Oil and natural gas could be breaking down.

Per the charts above, inflation is not running out of control. Most commodities experienced massive gains off their lows but haven’t done much the last few months. A few more rates hikes and a recession would bring inflation back down. And since this is our biggest threat, it serves as a sliver of hope the market can bottom later this year.

Jason Leavitt

email list: leavittbrothers.com
subscription: leavittbrothers.com
masterclass: leavittbrothers.com

Posted in Charts/Essays/Reports



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To: Julius Wong who wrote (6941)6/23/2022 8:11:37 PM
From: kidl
2 Recommendations   of 7094
 
Warren Buffett on Why Wall Street Is Wrong About Inflation (yahoo.com)

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From: Julius Wong6/23/2022 9:54:27 PM
1 Recommendation   of 7094
 
Jim Rogers warns of the ‘worst bear market’ in his lifetime – these are the ‘least dangerous’ assets to own today





Jim Rogers warns of the ‘worst bear market’ in his lifetime – these are the ‘least dangerous’ assets to own today
With the S&P 500 down 21% year-to-date, the situation for stocks is pretty grim — but according to legendary investor Jim Rogers, it’s just the start.

“This has to be the worst bear market in my lifetime, which means it will go down a lot and it will last a long time,” the 79-year-old told ET Now earlier this month.

Rogers knows a thing or two about making money in turbulent times. He co-founded the Quantum Fund with George Soros in 1973 — right in the middle of a devastating bear market. From then till 1980, the portfolio returned 4,200%, while the S&P 500 rose 47%.

If you are looking for a safe haven, Rogers says “there is no such thing as safe” in the world of investments. Still, the multimillionaire points to two assets that could help you withstand the upcoming onslaught.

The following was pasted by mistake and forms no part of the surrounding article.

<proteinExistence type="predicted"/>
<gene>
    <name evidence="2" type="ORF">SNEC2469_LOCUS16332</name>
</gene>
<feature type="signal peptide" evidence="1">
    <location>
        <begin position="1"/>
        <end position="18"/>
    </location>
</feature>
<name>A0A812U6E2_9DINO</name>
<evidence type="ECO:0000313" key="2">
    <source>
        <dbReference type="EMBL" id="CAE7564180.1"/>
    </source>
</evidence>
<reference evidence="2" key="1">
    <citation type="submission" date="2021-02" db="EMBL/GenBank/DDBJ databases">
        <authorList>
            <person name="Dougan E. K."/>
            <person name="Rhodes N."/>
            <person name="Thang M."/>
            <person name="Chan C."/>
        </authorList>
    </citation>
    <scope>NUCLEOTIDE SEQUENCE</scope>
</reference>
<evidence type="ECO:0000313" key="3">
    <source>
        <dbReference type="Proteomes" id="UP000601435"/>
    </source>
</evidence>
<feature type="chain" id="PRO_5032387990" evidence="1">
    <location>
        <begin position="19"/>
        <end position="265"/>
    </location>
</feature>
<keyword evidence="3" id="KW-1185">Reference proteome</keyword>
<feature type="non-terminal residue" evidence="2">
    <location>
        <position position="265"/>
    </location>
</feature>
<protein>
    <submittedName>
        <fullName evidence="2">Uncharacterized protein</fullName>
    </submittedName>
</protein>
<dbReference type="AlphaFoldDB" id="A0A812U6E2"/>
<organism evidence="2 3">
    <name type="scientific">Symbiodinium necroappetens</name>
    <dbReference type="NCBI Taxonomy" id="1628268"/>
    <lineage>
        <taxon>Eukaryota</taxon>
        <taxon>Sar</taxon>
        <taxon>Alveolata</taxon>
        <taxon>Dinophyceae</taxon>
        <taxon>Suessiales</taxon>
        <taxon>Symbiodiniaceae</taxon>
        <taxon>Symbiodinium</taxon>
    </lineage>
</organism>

Silver

Precious metals are a go-to choice for investors in dark times, and Rogers is a long-time advocate.

“Silver is probably less dangerous than other things. Gold is probably less dangerous,” he says.

Gold and silver can’t be printed out of thin air like fiat money, so they can help investors hedge against inflation. At the same time, their prices tend to stay resilient in a crisis.

But that doesn’t mean they are crash-proof.

“I'm not buying them now, because in a big collapse, everything goes down. But I probably will buy more silver when it goes down some more.”

Silver is widely used in the production of solar panels and is a critical component in many vehicles’ electrical control units. Rising industrial demand, in addition to its usefulness as a hedge, makes silver in particular a compelling asset for investors.

You can buy silver coins and bars directly at your local bullion shop. You can also invest in silver ETFs like the iShares Silver Trust (SLV).

Meanwhile, silver miners such as Wheaton Precious Metals (WPM), Pan American Silver (PAAS) and Coeur Mining (CDE) are also solidly positioned for a silver price boom.

Agriculture

You don’t need an MBA to see the appeal of agriculture in a bear market: No matter how big the next crash is, no one is crossing “food” out of their budget.

Rogers sees agriculture as a potential refuge in the upcoming collapse.